3. Daily prayer time. Of course we should be talking to the Lord throughout the day as we go about the routine of life and work, but that’s not a substitute for having a daily block of time set aside for focusing all of our attention on communicating with God. Jesus set this example for us, and we should follow it. Do you have a daily time of prayer? Do you know how to pray in a way that’s pleasing to God and helps you grow in Christ?

🙏 Prayer
🙏 After this Manner Therefore Pray
🙏 Basic Training: 8 Things You Need to Know about Prayer
🙏 Sweet Hour of Prayer (Bible study on prayer)

Growth in the Body of Christ

4. If you don’t have a church, find one. Physically gathering with the Body of Christ for worship, teaching, fellowship, prayer, baptism, the Lord’s Supper, giving, serving – and so much more – is not optional. It’s vital to your growth in Christ.

 Basic Training: 7 Reasons Church is Not Optional and Non-Negotiable for Christians
 Six Ways Not to Forsake the Assembly
 Searching for a new church?

5. Faithful church attendance. At a minimum, Christians should be at Sunday morning worship and Sunday School/Bible study class/small group every week unless Providentially hindered (circumstances beyond your control: illness, emergency, the rare out of town trip, occasionally having to work). That’s not legalism, that’s loving the Bride of Christ and having your priorities in line with Scripture. Contrary to popular metrics, habitually missing Sunday worship twice or more a month (when you could be there if you made it a priority) is not faithful attendance. If you’re lackadaisical in church attendance, examine your heart. What’s going on in your spiritual life that’s keeping you from wanting to gather with your brothers and sisters in Christ? (And if it’s a problem with the church itself, see #4.)

6. Don’t just “go to church,” invest yourself in it. Are you serving your church in some capacity? Do you regularly and fervently pray for your church, your fellow church members, and your pastors, elders, and teachers? Have you poured yourself into personal relationships with others at church for fellowship, care, and discipling? Do you regularly, sacrificially, and joyfully give offerings? Are you sharing the gospel with the lost? As with anything else, you get out of it what you put into it. God loves you and wants you to invest yourself in His Bride for His glory and for your joy.

⛪ The Servanthood Survey
⛪ Let Me Count the Ways: 75 Ways Women Can Biblically Minister to Others
⛪ Servanthood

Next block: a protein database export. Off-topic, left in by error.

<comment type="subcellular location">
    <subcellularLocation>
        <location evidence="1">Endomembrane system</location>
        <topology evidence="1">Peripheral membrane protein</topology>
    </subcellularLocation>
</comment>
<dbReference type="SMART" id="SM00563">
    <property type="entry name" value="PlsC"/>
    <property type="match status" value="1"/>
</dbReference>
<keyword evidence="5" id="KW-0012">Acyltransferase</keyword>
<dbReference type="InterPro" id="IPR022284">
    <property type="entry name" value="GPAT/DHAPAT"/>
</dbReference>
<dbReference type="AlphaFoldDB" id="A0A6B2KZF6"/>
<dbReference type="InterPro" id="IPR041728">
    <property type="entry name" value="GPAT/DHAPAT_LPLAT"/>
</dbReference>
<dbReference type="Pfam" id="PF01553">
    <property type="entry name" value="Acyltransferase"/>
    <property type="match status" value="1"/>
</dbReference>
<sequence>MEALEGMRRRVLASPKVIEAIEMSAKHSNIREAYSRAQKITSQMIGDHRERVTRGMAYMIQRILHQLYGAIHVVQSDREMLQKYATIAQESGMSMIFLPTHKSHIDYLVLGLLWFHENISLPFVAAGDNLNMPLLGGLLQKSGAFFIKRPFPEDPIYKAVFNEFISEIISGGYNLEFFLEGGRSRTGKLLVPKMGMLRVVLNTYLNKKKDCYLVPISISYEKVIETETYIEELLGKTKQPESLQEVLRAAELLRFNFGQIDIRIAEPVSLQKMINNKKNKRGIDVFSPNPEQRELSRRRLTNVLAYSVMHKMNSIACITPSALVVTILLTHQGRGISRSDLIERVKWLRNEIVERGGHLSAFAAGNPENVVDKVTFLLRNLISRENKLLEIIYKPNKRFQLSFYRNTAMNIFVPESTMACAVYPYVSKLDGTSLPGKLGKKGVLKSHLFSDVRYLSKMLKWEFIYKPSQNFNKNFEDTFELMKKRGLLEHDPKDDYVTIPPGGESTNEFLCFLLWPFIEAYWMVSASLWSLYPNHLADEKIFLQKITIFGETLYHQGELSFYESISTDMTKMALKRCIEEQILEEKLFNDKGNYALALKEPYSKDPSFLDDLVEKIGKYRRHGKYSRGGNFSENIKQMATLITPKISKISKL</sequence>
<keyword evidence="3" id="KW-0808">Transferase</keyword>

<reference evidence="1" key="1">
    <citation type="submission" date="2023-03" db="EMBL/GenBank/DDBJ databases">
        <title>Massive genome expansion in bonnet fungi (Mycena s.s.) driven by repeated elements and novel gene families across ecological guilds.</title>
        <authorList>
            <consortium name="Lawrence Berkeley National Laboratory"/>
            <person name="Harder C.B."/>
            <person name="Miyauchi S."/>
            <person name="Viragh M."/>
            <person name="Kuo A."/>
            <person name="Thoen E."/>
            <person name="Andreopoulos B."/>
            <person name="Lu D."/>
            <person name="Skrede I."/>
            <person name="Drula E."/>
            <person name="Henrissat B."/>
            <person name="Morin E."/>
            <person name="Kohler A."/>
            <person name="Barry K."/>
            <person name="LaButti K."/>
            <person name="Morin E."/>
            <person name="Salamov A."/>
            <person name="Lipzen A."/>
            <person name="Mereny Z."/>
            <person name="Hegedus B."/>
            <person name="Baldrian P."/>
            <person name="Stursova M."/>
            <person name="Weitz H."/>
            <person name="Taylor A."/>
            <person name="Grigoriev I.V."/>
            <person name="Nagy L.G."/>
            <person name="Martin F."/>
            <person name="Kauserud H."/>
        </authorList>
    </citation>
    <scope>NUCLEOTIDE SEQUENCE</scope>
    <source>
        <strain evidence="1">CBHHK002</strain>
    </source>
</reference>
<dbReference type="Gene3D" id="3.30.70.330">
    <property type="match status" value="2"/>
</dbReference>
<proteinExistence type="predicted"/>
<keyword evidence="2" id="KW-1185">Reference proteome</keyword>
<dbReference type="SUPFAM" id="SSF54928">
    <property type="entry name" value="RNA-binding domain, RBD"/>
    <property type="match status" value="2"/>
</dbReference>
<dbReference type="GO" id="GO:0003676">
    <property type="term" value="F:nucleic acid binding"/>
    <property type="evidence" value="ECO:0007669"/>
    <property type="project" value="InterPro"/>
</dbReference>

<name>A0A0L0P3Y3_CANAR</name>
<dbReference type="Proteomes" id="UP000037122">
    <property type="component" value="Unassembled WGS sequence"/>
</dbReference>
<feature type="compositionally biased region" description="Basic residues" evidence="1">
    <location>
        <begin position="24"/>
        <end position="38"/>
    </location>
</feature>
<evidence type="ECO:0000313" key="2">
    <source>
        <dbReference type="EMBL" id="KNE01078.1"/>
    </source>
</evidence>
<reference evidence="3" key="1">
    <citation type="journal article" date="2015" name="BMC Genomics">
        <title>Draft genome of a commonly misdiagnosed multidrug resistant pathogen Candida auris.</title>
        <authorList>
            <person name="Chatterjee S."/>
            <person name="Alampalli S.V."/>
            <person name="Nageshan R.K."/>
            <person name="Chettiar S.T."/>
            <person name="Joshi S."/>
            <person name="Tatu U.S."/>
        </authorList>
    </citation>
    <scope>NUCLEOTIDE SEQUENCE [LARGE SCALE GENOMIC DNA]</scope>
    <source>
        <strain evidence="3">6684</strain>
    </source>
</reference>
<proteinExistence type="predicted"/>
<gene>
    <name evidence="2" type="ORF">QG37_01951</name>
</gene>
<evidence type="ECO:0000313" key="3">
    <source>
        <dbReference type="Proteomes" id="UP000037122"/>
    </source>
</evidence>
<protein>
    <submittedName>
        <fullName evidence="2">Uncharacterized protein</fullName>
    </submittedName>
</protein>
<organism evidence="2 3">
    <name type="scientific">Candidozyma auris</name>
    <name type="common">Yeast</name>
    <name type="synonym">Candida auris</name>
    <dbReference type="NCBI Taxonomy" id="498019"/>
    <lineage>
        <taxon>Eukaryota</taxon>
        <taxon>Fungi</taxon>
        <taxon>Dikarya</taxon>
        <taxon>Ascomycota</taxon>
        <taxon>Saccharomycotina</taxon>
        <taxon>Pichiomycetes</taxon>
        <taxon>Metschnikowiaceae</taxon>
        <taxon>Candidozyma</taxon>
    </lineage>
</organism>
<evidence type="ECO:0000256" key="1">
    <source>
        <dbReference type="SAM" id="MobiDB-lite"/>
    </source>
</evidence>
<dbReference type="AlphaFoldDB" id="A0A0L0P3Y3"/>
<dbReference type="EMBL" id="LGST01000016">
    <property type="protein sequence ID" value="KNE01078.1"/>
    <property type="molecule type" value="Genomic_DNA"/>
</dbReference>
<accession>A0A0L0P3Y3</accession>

⛪ Top 10 Ways to Pray for Your Pastor
⛪ To Tithe or Not to Tithe…
⛪ Evangelism
⛪ 10 Fun, Practically Effortless, and Free Ways to Do Missions and Evangelism

How might God want to conform you more to the image of Christ this year? Could it be in one of these areas? Maybe another area? New Year’s resolutions are often about how you want to shape your life. Sanctification is about how God wants to shape your life. Not just for the new year, but for eternity.


¹Luciani, Joseph. “Why 80 Percent of New Year’s Resolutions Fail.” U.S. News & World Report. December 29, 2015. Web. December 29, 2017.
Sanctification

Throwback Thursday ~ Discipleship Requires Relationship

Originally published September 30, 2016

discipleship-relationship

Go therefore and make disciples of all nations, baptizing them in the name of the Father and of the Son and of the Holy Spirit, teaching them to observe all that I have commanded you. And behold, I am with you always, to the end of the age.
Matthew 28:19-20

You probably know the verses above as the “Great Commission.” Jesus spoke these words to His disciples after His resurrection and before ascending back into Heaven, and they are still our marching orders as Christians today. It’s an action-packed passage, wouldn’t you say? Go. Make. Baptize. Teach. We are to be about the Lord’s business, not sitting around doing nothing or busying ourselves with other things to the exclusion or neglect of the task to which Christ has called us: sharing the gospel with the lost and training the saved to follow Christ.

But how do we put shoes on the Great Commission? What does it look like to “Go ye therefore” and carry out this action plan of making and teaching disciples of Christ in our day to day lives? Like so many other aspects of working out our own salvation with fear and trembling, there is no one size fits all checklist of specific, “do it this way” tasks to choose from. Why? Because God created you as a unique individual with a particular background and placed you in a certain life venue. Yours doesn’t look like mine, and mine doesn’t look like yours. And that’s a good thing. God has woven all of those elements together in our lives to place us in the exact spot He wants us in to glorify Him, grow in our own faith, and make the disciples He has specifically assigned us to reach in the way He wants us to reach them.